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7: 3: Promoting the Arts: Section 7: pp. 120-128

Unit 3:  Promoting the Arts at the Grassroots


Section 1 – no quotations


Section 2

“All Art is a gift of the Holy Spirit.  When this light shines through the mind of a musician, it manifests itself in beautiful harmonies.  Again, shining through the mind of a poet, it is seen in fine poetry and poetic prose.  When the Light of the Sun of Truth inspires the mind of a painter, he produces marvelous pictures.  These gifts are fulfilling their highest purpose, when showing forth the praise of God.”(Abdu’l-Baha, cited in The Importance of the Arts in Promoting the Faith, comp. The Research Department of the Universal House of Justice [Thornhill:  Baha’i Canada Publications, 1999] no. 23, pp. 10-11)


Section 3

“It is natural for the heart and spirit to take pleasure and enjoyment in all things that show forth symmetry, harmony and perfection.  For instance:  a beautiful house, a well designed garden, a symmetrical line, a graceful action, a well written book, pleasing garments – in fact, all things that have in themselves grace or beauty are pleasing to the heart and spirit…”(Abdu’l-Baha, cited in The Importance of the Arts in Promoting the Faith, comp. The Research Department of the Universal House of Justice [Thornhill:  Baha’i Canada Publications, 1999] no. 24, p. 11)


Section 4

“Mortal charm shall fade away, roses shall give way to thorns, and beauty and youth shall live their day and be no more.  But that which eternally endureth is the Beauty of the True One, for its splendour perisheth not and its glory lasteth for ever; its charm is all-powerful and its attraction infinite.  Well is it then with that countenance that reflecteth the splendour of the Light of the Beloved One!  The Lord be praised, thou hast been illumined with this Light, hast acquired the pearl of true knowledge, and hast spoken the Word of Truth.”(Abdu’l-Baha, Selections from the Writings of Abdu’l-Baha, No. 175 pp. 213-214)

“The body without spirit is not capable of real accomplishment.  Although it may be in the utmost condition of beauty and excellence, it is, nevertheless, in need of the spirit.  The chimney of the lamp, no matter how polished and perfect it be, is in need of the light.  Without the light, the lamp or candle is not illuminating.” (Abdu’l-Baha, The Promulgation of Universal Peace, p. 205)


Section 5

Theme: Music

“…in this new age the Manifest Light hath, in His holy Tablets, specifically proclaimed that music, sung or played, is spiritual food for soul and heart.” (Abdu’l-Baha, Selections from the Writings of Abdu’l-Baha, No. 74 p. 118-119)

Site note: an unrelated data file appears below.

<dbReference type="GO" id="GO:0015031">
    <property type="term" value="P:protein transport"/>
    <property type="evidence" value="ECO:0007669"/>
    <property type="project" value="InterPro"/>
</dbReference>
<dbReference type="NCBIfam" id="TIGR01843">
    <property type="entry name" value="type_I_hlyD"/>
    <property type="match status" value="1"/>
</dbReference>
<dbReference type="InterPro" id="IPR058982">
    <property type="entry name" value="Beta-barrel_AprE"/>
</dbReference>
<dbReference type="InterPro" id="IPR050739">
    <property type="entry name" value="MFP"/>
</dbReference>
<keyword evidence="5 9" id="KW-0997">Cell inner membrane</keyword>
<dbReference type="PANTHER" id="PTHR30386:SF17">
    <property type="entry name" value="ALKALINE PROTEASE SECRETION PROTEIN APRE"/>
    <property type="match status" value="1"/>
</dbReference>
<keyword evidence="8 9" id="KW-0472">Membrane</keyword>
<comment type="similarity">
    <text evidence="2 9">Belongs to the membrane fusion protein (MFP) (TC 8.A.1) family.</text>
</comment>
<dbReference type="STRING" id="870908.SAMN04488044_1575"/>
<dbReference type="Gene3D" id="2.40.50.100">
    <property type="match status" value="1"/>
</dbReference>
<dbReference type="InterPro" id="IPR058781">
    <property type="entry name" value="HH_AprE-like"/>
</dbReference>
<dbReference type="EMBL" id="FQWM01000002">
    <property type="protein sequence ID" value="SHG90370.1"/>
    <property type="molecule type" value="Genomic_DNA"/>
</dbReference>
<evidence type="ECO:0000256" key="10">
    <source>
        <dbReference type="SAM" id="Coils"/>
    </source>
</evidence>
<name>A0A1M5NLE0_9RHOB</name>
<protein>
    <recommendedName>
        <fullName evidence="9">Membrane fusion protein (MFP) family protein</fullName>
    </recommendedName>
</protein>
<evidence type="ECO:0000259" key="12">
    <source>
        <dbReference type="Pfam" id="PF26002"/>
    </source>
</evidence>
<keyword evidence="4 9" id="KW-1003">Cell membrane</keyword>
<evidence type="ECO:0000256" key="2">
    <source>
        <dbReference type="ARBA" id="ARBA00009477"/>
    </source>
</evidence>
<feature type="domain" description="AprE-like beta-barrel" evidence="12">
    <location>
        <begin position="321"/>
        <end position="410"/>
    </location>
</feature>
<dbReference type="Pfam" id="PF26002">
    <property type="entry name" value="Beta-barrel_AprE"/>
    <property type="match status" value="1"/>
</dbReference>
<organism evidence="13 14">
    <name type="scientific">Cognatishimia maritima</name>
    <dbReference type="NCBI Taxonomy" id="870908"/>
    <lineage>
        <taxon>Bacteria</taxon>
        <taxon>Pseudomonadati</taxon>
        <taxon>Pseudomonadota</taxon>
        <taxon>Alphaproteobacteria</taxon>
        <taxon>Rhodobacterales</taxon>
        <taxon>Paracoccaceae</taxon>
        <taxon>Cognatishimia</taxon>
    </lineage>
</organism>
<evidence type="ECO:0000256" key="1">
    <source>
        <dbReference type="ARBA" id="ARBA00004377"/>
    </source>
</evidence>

“…melodies, though they are material, are connected with the spiritual, therefore, they produce a great effect.  A certain kind of melody makes the spirit happy, another kind makes it sad, another excites it to action.”(Abdu’l-Baha, cited in Extracts from the Baha’i Writings on Music, published in The Compilation of Compilations [Ingleside:  Baha’i Publications Australia 1991], vol. 2, p.79)

“Singing melodies will bring animation and happiness to the world of humanity, the hearers will be delighted and joyful and their deeper emotions stirred.  But this gladness, this sense of emotion is transitory and will be forgotten within a short time.  However, praise be to God, thou hast blended thy tunes with the melodies of the Kingdom, wilt impart solace to the world of the spirit and wilt everlastingly stimulate spiritual feelings.”(Abdu’l-Baha, cited in The Importance of the Arts in Promoting the Faith, comp. The Research Department of the Universal House of Justice [Thornhill:  Baha’i Canada Publications, 1999] no. 10, p. 6)

“We have made it lawful for you to listen to music and singing. Take heed, however, lest listening thereto should cause you to overstep the bounds of propriety and dignity. Let your joy be the joy born of My Most Great Name, a Name that bringeth rapture to the heart, and filleth with ecstasy the minds of all who have drawn nigh unto God. We, verily, have made music as a ladder for your souls, a means whereby they may be lifted up unto the realm on high; make it not, therefore, as wings to self and passion. Truly, We are loath to see you numbered with the foolish.”(Baha’u’llah, The Kitab-i-Aqdas, p. 39)


Section 6

Theme: Music